• The fever should be gone by 2 days (48 hours).
  • The ear pain should be better by 2 days. It should be gone by 3 days (72 hours).

Ear Infection Discharge:

  • If pus is draining from the ear, the eardrum probably has a small tear. This can be normal with an ear infection. Discharge can also occur if your child has ear tubes.
  • The pus may be blood-tinged.
  • Most often, this heals well after the ear infection is treated.
  • Wipe the discharge away as you see it.
  • Do not plug the ear canal with cotton. Reason: retained pus can cause an infection of the lining of the ear canal.

Call Your Doctor If:

  • Fever lasts more than 2 days on antibiotics
  • Ear pain becomes severe or crying becomes nonstop
  • Ear pain lasts more than 3 days on antibiotics
  • Ear discharge is not better after 3 days on antibiotics
  • You think your child needs to be seen
  • Your child becomes worse

Treatment for Hearing Loss with an Ear Infection

Brief Hearing Loss:

  • During an ear infection, fluid builds up in the middle ear space.
  • The fluid can cause a mild hearing loss for a short time.
  • It will slowly get better and go away with the antibiotic.
  • The fluid is no longer infected, but sometimes, may take weeks to go away. In 90% of children, it clears up by itself over 1 to 2 months.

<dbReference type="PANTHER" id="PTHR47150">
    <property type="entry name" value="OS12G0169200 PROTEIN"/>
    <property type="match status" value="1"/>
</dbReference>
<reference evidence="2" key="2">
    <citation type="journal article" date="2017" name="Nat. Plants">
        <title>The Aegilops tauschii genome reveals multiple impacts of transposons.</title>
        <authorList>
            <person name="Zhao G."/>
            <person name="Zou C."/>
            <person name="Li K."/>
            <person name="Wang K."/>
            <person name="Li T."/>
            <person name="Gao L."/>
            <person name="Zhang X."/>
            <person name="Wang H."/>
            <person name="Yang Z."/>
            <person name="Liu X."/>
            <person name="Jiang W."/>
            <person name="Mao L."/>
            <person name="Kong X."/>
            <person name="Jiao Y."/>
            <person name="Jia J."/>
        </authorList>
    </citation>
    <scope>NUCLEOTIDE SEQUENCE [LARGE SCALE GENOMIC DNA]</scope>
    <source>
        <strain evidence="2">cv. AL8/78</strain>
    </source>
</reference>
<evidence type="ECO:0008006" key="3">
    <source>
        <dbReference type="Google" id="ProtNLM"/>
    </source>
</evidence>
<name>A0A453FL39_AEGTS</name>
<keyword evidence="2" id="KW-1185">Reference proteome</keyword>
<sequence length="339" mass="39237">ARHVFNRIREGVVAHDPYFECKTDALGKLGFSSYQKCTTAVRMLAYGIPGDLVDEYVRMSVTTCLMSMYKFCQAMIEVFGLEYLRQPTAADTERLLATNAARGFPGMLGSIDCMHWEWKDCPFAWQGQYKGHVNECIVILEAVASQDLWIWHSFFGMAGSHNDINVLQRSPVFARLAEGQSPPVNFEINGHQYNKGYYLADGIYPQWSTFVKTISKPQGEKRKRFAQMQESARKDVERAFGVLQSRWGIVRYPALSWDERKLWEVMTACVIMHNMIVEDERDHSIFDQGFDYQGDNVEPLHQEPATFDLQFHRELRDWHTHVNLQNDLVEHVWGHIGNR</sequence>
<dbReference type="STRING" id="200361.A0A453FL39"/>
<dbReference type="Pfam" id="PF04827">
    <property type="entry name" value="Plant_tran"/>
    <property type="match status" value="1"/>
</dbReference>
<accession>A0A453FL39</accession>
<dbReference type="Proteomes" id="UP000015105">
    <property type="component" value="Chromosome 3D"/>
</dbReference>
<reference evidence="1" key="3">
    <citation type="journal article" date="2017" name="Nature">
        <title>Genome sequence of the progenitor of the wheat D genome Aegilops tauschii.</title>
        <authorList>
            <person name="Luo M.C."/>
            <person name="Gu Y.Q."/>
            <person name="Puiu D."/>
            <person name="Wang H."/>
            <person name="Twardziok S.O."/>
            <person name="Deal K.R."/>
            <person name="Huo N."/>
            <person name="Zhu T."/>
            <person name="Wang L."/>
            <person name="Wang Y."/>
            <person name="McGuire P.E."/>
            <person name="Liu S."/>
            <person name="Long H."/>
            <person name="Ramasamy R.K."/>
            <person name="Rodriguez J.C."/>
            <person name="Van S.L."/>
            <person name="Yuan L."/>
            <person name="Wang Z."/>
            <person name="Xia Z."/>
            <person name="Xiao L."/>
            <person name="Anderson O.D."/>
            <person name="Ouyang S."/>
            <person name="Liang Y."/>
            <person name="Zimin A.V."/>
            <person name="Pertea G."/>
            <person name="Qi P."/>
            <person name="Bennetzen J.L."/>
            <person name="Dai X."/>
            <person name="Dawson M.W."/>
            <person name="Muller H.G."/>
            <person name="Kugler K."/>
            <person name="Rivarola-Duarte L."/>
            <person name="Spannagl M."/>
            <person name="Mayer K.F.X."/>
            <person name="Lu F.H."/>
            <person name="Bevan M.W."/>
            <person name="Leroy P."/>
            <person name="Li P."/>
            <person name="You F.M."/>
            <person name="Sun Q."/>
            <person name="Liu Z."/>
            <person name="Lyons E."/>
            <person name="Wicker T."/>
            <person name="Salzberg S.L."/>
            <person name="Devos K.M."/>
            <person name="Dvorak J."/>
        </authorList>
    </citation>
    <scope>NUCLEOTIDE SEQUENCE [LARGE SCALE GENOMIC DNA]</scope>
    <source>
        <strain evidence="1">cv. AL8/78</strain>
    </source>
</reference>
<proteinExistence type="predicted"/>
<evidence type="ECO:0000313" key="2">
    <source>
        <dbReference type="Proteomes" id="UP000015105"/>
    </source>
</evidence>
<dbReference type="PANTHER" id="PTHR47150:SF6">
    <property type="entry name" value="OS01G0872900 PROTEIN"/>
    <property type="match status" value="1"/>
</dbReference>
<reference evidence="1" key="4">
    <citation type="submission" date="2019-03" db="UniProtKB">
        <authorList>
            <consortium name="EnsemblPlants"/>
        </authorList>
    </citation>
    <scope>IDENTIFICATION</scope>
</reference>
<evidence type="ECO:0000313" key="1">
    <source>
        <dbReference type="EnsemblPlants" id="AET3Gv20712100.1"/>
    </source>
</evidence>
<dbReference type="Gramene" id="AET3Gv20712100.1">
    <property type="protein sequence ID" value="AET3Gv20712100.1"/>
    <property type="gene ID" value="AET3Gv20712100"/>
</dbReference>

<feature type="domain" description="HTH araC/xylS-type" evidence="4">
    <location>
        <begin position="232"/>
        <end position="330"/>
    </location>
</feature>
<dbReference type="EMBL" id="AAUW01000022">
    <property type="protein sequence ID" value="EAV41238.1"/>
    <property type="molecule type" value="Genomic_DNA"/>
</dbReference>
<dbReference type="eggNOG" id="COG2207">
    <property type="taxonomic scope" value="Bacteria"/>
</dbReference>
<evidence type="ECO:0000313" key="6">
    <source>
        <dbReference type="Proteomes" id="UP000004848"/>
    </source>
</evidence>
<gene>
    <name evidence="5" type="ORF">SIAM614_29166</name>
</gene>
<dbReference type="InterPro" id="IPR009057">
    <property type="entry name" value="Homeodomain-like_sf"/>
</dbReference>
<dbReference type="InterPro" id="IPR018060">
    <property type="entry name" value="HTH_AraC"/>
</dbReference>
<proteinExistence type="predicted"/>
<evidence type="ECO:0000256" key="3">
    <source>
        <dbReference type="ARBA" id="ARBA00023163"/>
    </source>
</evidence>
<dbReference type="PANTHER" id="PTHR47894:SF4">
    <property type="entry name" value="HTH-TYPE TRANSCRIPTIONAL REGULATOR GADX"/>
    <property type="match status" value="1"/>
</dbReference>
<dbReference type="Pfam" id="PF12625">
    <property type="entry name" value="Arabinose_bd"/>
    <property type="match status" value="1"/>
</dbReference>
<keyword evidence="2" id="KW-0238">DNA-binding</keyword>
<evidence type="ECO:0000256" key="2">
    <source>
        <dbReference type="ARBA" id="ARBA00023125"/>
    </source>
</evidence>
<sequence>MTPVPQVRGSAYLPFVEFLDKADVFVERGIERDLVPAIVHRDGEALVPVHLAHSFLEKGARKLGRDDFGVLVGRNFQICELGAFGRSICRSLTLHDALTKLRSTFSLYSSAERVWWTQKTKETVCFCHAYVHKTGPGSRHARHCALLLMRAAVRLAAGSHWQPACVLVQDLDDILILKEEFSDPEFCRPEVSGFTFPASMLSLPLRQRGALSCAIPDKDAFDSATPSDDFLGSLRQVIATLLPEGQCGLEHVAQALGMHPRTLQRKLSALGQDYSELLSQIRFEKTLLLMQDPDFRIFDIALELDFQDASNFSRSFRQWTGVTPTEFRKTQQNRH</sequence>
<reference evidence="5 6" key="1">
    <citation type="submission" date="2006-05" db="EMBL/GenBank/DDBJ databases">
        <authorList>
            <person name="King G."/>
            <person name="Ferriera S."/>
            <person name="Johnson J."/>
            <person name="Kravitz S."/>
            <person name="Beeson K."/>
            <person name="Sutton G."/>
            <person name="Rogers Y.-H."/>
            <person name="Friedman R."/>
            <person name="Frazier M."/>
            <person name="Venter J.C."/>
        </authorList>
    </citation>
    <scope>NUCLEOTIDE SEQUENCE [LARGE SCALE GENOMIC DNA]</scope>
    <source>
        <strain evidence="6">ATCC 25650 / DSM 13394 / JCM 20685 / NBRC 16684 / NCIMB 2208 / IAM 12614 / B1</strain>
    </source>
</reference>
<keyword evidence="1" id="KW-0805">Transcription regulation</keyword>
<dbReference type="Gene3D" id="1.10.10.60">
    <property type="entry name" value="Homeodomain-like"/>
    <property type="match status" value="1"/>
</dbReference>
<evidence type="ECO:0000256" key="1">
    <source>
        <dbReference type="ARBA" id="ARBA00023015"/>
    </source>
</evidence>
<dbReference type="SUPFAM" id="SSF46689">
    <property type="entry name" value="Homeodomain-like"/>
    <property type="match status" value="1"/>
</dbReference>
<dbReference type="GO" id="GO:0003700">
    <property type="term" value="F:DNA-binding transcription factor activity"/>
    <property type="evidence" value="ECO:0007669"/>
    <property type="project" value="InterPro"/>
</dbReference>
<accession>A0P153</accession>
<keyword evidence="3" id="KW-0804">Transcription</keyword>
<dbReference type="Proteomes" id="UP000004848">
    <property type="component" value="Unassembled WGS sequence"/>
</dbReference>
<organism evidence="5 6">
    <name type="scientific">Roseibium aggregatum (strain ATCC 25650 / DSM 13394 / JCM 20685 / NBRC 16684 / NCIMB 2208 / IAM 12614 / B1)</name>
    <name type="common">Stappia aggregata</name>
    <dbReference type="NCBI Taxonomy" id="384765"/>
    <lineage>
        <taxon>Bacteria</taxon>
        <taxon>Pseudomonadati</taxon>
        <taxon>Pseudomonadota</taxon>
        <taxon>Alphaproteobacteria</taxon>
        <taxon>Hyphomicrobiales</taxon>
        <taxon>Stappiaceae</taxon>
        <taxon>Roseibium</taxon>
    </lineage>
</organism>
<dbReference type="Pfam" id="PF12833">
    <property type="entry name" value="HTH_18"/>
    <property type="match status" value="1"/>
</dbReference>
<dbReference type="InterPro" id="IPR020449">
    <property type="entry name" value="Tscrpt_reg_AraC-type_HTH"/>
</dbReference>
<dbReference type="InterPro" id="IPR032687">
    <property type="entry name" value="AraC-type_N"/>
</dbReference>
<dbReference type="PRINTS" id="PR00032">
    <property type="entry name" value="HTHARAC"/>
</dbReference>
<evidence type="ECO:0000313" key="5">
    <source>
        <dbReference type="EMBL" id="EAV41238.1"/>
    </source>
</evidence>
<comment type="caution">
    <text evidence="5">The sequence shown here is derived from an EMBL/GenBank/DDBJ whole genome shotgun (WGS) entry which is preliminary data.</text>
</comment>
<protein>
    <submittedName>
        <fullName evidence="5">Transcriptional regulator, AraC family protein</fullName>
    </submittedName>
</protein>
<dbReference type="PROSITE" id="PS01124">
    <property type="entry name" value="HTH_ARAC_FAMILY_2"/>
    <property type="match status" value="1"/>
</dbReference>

• Permanent harm to the hearing is very rare.

Talking With Your Child:

  • Get close to your child and get eye contact.
  • Speak in a louder voice than you usually use.
  • Decrease any background noise from radio or TV while talking with your child.

Call Your Doctor If:

  • Hearing loss not better after the antibiotic is done.

Prevention of Recurrent Ear Infections

What You Should Know:

  • Some children have ear infections that keep coming back.
  • If this is your child's case, here are some ways to prevent future ones.

Avoid Tobacco Smoke:

  • Contact with tobacco smoke can lead to ear infections.
  • It also makes them harder to treat.
  • No one should smoke around your child. This includes in your home, your car or at child care.

Avoid Colds:

  • Most ear infections start with a cold. During the first year of life, try to reduce contact with other sick children.
  • Try to put off using a large child care center during the first year. Instead, try using a sitter in your home. Another option might be a small home-based child care.


  • Antibodies in breast milk lower the rate of ear infections.
  • If you are able to, consider breastfeeding your baby during the first year of life or longer.

Do Not Prop the Bottle:

  • During feedings, hold your baby with the head higher than the stomach.